Reproductive health interventions: latest situation and change over time
Modern contraceptive use
84 low- and middle-income study countries, DHS and MICS 2005–2013
In half of study countries, at least one in three women reported using modern methods of contraception; nearly one quarter of study countries reported levels of modern contraceptive use of 50% or higher. Use was much lower (10% or less) in one tenth of study countries. Modern contraceptive use across study countries ranged from 1.2% in Somalia to 75.1% in Thailand.
Latest situation: by education
71 low- and middle-income study countries, DHS and MICS 2005–2013
The use of modern methods of contraception tended to be lowest in women with no education, and generally increased across education levels. This pattern was evident in many of the study countries. A comparison of the median values of contraceptive prevalence for each of the three education subgroups illustrates greater prevalence of modern contraceptive use in subgroups with higher levels of education. Ethiopia, for instance, demonstrated a gradient pattern of contraceptive use across education subgroups.
The gap in modern contraceptive use between the most- and least-educated women was substantial in many study countries. For example, in half of study countries, the prevalence of modern contraceptive use in the secondary school or higher subgroup exceeded the prevalence in the no education subgroup by over 14 percentage points. In the Central African Republic, Guinea-Bissau and Nigeria, contraceptive use among women in the highest education category was at least 10 times greater than that among women with no education.
Large education-related inequalities in modern contraceptive use were not reported by all countries. Some countries reported relatively low levels of education-related inequality: Cambodia and the Dominican Republic, for example, had a difference of less than 1 percentage point between contraceptive use in the secondary school or higher subgroup and the no education subgroup. Bhutan, Maldives, Nepal and Viet Nam demonstrated higher usage among women with no education, with contraceptive use at least 7.5 percentage points higher in the no education subgroup than in the secondary school or higher subgroup. The magnitude of inequality in modern contraceptive use did not appear to be associated with the national level of usage. For example, the overall prevalence of modern contraceptive use averaged around 35% in both the Plurinational State of Bolivia and Cambodia; whereas disaggregated data for Cambodia showed little education-related inequality, the Plurinational State of Bolivia reported a marked education-related difference in contraceptive use (usage was 21.0 percentage points greater among women with secondary schooling or higher than women with no education).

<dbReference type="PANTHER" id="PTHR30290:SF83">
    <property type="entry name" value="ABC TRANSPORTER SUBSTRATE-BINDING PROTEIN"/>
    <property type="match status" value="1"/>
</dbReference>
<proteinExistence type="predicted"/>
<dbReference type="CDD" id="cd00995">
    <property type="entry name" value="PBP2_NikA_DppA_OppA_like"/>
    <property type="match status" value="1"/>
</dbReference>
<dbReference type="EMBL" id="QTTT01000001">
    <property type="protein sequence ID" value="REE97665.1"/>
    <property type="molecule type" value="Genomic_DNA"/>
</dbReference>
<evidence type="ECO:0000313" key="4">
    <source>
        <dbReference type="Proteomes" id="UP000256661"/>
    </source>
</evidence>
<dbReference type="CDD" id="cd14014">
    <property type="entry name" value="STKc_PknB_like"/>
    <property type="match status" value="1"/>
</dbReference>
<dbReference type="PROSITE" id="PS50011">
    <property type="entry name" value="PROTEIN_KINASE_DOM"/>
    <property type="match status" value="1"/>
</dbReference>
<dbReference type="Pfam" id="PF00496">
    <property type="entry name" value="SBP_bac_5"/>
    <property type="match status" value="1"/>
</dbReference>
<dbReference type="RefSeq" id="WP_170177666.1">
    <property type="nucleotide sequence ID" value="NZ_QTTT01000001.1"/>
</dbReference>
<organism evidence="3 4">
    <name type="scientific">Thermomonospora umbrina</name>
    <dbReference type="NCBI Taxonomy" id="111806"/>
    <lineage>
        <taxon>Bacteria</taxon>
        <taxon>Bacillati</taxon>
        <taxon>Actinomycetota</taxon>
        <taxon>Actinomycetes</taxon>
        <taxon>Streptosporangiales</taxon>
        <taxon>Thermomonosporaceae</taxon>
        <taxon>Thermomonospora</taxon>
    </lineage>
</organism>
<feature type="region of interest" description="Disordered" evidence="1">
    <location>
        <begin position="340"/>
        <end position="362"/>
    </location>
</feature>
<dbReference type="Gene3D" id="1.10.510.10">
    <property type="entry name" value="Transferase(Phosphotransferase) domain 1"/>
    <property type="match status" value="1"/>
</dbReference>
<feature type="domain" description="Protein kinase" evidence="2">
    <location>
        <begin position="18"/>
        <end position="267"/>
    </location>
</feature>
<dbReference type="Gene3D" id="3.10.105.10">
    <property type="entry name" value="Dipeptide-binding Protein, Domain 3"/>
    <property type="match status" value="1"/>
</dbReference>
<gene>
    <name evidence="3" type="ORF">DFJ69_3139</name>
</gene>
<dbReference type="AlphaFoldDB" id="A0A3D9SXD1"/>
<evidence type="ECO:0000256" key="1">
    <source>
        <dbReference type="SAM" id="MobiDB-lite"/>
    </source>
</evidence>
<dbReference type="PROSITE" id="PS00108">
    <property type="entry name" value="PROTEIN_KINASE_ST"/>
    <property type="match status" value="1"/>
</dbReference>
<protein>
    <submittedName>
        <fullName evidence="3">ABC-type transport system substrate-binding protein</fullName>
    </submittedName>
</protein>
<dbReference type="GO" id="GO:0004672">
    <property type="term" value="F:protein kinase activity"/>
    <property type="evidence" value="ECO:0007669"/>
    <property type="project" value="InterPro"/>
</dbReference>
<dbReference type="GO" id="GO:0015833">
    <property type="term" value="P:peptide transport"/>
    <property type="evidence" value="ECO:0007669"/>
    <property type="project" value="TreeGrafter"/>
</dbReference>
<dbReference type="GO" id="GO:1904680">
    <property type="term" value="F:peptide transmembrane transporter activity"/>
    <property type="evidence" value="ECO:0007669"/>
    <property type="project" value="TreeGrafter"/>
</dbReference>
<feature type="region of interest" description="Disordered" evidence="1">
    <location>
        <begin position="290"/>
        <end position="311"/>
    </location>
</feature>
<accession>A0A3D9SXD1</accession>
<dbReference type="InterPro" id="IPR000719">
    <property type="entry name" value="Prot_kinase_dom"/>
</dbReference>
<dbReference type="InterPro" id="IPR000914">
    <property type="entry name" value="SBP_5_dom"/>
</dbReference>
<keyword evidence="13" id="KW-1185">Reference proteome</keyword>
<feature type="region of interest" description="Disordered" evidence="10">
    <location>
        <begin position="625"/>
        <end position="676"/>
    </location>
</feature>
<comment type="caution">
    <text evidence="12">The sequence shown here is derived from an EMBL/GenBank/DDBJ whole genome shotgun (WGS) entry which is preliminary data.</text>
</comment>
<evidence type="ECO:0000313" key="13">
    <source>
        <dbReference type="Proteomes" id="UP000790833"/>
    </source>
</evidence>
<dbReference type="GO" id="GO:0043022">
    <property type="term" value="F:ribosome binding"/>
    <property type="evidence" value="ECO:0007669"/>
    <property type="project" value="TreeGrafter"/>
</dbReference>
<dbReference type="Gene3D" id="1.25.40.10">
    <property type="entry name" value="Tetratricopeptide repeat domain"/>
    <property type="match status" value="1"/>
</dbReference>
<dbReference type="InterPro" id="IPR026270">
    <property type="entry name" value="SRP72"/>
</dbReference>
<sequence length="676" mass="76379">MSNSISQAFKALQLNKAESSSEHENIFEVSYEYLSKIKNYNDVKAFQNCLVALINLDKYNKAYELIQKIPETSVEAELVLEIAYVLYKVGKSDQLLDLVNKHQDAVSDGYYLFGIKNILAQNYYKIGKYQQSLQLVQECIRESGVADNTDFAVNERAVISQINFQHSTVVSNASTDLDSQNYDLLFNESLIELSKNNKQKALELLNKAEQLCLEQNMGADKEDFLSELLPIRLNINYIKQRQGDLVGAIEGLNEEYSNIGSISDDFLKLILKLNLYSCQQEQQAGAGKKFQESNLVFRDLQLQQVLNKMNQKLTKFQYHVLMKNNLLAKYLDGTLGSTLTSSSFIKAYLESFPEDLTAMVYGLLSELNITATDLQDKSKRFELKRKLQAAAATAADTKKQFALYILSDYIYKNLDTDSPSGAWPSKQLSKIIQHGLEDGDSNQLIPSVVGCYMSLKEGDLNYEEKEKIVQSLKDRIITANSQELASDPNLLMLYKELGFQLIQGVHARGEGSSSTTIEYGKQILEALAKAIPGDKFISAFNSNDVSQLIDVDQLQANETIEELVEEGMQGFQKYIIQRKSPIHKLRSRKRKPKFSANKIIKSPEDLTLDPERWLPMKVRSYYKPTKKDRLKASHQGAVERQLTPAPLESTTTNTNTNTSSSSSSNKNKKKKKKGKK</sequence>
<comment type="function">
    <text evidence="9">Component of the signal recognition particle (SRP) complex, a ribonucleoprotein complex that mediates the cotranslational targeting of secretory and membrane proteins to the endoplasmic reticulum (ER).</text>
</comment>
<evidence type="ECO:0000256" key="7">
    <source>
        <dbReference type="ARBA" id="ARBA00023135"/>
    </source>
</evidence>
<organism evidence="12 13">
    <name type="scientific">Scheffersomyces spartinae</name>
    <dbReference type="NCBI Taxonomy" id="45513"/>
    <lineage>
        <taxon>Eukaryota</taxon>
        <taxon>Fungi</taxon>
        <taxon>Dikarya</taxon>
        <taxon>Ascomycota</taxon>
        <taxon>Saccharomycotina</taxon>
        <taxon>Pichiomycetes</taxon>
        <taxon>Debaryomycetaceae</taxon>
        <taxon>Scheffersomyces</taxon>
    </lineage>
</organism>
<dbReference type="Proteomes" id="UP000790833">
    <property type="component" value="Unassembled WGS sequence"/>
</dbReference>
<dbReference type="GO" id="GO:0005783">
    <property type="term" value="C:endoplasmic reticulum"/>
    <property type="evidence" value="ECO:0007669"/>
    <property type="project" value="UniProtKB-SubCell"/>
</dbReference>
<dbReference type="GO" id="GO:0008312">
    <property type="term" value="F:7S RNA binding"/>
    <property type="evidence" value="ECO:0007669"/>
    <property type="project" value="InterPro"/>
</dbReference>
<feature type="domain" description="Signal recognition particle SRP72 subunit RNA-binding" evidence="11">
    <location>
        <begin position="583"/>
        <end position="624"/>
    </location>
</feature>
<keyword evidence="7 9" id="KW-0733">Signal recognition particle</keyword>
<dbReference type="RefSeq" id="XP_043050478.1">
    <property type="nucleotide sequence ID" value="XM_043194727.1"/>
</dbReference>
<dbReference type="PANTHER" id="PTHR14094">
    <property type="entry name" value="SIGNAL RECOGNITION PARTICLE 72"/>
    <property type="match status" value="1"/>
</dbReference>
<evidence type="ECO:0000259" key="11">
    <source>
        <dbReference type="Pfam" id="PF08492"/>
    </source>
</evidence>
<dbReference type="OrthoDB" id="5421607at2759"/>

Change over time: by education
38 low- and middle-income study countries, DHS and MICS 1995–2004 and 2005–2013
The majority of low- and middle-income study countries included in change-over-time analyses reported national increases in modern contraceptive use between the two survey periods. Rwanda reported an especially elevated increase in the national prevalence of modern contraceptive use of 4.1 percentage points per year.
In most countries, the pace of increase in contraceptive use tended to be faster – or otherwise favourable – among women with no education than in women with secondary schooling or higher. In Zambia, for instance, the annual absolute increase was faster in the no education subgroup (1.9 percentage points per year) than the secondary school or higher subgroup (1.3 percentage points per year), resulting in a positive annual absolute excess change of 0.6 percentage points.
The median absolute increase in contraceptive use across all study countries was 0.7 percentage points per year in the no education subgroup, and 0.2 percentage points per year in the secondary school or higher subgroup; the median absolute excess change was positive, reflecting a tendency for faster increases in contraceptive use among women in the no education subgroup.
Other key findings: inequality in reproductive health interventions
- In over half of study countries, the demand for family planning satisfied was at least 17 percentage points higher among women with secondary school or higher education than in women with no education.
- Nearly one third of study countries reported considerable economic-related inequality in the use of modern and traditional contraception, with prevalence values at least twice as high in the richest compared with the poorest quintile of households.
- Over a 10-year period, most study countries demonstrated increasing national levels of demand for family planning satisfied. In nearly half of study countries, increased national prevalence was realized alongside faster improvements in the poorest subgroups compared with the richest subgroups.
For more information about this feature story, including considerations for interpreting the results, please refer to the report State of inequality: reproductive, maternal, newborn and child health.